The Scottish Socialist Party has unveiled its European manifesto with a call for voters to use the ballot as a referendum on the war in Iraq.
The SSP is aiming to win its first European seat
The party is also promising disobedience if one of its candidates becomes an MEP.
The socialists claim they are the true anti-war party and are demanding troops be withdrawn from Iraq.
They also view the election as an opportunity to protest at the growing wealth gap between rich and poor.
The socialists are hoping their European election campaign will result in a repeat of the success enjoyed at last year's Holyrood poll.
The party won six seats in the Scottish Parliament election and it is now aiming to win enough votes to secure its first European seat.
At its manifesto launch on Monday in Glasgow it urged voters to back the SSP - or "scream out in rage" - in protest against the invasion of Iraq.
The manifesto highlighted the party's vision of an independent Scotland and redistribution of the nation's wealth.
The lengthy document also outlined detailed party policies such as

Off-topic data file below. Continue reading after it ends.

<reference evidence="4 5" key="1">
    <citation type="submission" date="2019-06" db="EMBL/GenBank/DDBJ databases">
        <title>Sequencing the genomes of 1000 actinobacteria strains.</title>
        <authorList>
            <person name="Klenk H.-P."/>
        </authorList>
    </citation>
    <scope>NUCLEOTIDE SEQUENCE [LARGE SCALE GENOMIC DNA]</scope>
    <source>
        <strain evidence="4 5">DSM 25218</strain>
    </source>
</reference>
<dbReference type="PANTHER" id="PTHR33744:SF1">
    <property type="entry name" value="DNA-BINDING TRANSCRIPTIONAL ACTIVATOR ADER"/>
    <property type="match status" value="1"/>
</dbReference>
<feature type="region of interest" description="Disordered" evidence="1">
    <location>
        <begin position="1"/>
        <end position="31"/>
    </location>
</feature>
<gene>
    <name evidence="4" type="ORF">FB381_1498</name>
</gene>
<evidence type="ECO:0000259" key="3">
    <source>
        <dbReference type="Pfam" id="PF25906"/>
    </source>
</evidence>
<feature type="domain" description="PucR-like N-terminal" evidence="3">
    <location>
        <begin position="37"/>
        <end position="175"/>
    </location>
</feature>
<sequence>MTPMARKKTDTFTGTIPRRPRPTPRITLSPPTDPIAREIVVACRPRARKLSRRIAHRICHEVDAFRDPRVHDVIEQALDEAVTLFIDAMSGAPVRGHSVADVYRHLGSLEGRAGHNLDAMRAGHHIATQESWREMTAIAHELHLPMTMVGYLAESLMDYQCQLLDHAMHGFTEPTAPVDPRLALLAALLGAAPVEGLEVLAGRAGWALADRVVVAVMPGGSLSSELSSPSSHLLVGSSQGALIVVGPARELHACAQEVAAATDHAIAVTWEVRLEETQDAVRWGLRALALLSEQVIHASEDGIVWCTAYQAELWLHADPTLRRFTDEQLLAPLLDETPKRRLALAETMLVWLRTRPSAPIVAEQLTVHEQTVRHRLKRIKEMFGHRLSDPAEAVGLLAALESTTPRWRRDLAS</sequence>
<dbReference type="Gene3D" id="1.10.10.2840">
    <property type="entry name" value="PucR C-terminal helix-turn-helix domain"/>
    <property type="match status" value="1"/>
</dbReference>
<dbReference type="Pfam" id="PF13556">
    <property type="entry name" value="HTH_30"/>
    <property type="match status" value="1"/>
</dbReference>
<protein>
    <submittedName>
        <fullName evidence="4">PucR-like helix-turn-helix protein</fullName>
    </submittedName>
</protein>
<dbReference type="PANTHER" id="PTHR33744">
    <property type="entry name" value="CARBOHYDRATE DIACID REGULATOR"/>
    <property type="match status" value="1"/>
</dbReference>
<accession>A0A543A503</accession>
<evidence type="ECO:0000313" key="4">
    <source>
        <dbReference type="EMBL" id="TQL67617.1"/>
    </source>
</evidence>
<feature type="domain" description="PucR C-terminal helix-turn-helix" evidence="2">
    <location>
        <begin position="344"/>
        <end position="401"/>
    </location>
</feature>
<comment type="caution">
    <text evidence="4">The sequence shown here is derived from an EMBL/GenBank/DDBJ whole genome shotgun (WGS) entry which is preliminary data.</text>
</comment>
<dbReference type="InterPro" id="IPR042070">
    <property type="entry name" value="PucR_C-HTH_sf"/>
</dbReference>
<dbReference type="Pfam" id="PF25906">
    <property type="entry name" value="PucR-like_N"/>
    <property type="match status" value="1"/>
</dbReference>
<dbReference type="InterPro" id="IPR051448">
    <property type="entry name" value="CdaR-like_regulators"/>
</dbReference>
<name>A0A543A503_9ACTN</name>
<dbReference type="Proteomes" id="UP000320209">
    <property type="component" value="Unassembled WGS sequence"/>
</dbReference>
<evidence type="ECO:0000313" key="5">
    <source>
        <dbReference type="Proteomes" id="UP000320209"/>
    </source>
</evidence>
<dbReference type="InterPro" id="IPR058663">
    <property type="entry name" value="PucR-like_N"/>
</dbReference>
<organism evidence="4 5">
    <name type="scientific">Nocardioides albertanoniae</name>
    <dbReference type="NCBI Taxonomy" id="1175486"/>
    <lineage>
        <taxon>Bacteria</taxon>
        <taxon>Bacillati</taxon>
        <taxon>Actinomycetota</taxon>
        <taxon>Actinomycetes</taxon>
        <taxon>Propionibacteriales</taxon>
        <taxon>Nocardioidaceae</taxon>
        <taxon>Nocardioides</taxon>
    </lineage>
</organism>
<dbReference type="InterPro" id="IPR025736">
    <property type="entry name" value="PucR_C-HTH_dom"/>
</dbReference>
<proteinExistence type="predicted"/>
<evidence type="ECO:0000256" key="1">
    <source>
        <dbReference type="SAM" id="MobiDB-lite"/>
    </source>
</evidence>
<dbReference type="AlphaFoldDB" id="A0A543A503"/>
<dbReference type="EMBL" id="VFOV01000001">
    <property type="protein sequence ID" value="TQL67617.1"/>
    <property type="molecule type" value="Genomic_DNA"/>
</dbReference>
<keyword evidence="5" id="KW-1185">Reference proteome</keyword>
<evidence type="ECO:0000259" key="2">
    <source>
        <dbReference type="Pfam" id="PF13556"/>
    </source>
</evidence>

renationalisation of industry, nuclear disarmament, repatriation of fishing
rights and a ban on genetically modified crops.
On European integration, it condemned the European Union as a "profiteers'
paradise", which promotes capitalist free markets at the expense of the public sector and workers generally.
'Critique of Europe'
Instead, it advocates a "commonwealth of independent states based on social
SSP leader Tommy Sheridan insists that the Scottish Socialists are an
internationalist party, contrasting it with the "Union Flag-waving, Rule
Britannia-singing Europhobia of the Tory right".
He said: "We want to extend the hand of friendship to all the peoples of
Europe, east and west, but that doesn't mean we're pro-European Union.
"In our manifesto we set out our critique of the EU and its top down,
bureaucratic, ultra-centralised institutions.
Tommy Sheridan said he wanted a different Europe
"We argue for a different Europe, a diverse and democratic Europe, a
The SSP is hoping to win enough votes across Scotland in the
10 June poll to ensure its first choice candidate Felicity Garvie
becomes one of Scotland's seven MEPs.
At the last European Parliament election, in 1999, Labour won three of
Scotland's seats with 28.68% of the vote, closely followed by the SNP with
27.17% of the vote, picking up two seats.
The Tories, who won 19.76% support also had two MEPs elected, while the
Liberal Democrats, with a 9.81% share of the vote picked up one seat.
The Scottish Greens secured 5.78% of the vote, the SSP 4%.
However, from the 1999 Holyrood election to the same poll last year the
Socialists saw their share of first-past-the-post constituency votes rise from under 1% to more than 6%, and their regional list support increase from just under 2% to 7%.